Finally, justification for our fascination with glamour!

From the late-18th-century courtesans and monarchs of England to the celebrity princesses and heiresses of the 20th century, the glamorous have never failed to capture our attention. If you’re like me, however, you may feel guilt over the amount of time you spend following the lives of Paris Hilton and Madonna. Thankfully, in Glamour: A History, Stephen Gundle takes a vapid topic and makes it meaningful, enriching our understanding of identity, prestige, and consumption throughout history and across a variety of contexts.
The book maps the origins of glamour, depicting its intimate connection with the roles of women. Whether inside castle walls, on the big screen, or in the pages of a magazine, women like Marie Antoinette, Marlene Dietrich, and Marilyn Monroe have influenced the construction of ideal womanhood and sex appeal through their glamour. Gundle also describes the role of writers, journalists, photographers, filmmakers, and fashion designers who help to construct glamorous ideals and illusions, and he links a desire for particular cars and occupations to a middle-class yearning for a glamorous life. Indeed, an overall theme across time is that glamour must appear accessible to the middle classes but still remain elusive and mysterious.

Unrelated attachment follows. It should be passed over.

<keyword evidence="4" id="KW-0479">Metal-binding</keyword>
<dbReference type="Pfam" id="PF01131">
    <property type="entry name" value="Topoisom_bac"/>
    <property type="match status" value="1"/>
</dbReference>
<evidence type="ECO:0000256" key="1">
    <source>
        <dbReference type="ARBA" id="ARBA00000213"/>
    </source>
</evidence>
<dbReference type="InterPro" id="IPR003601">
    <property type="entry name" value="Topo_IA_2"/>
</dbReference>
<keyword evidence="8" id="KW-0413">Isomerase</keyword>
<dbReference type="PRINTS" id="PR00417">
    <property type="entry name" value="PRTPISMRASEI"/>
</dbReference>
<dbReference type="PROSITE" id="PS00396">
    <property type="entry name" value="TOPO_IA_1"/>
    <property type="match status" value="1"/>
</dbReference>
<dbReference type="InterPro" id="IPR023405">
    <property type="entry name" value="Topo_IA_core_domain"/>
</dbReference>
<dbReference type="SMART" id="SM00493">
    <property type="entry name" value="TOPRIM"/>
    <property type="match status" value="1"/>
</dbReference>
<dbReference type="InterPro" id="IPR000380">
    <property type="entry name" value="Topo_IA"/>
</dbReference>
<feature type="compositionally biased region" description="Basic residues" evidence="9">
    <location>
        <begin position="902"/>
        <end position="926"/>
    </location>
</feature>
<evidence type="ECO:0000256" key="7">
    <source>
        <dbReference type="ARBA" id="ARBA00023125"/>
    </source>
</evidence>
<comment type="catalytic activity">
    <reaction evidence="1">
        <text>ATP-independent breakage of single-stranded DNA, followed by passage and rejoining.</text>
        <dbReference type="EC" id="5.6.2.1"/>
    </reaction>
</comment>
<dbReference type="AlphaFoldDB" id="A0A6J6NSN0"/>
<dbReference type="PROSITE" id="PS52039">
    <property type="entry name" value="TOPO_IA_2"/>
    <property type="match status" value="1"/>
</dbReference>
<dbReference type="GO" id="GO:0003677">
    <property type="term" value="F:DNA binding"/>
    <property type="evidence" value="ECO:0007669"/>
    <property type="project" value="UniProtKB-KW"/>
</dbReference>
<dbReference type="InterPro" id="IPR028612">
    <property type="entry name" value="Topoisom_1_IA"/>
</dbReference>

The book is very detailed and may be better suited for academic research rather than a leisurely read. And yet, if you want to justify watching entertainment news and feel better about coveting the products owned by your favorite celebrity, Gundle provides a strong argument for our desire for economic advancement and our fascination with glamour.

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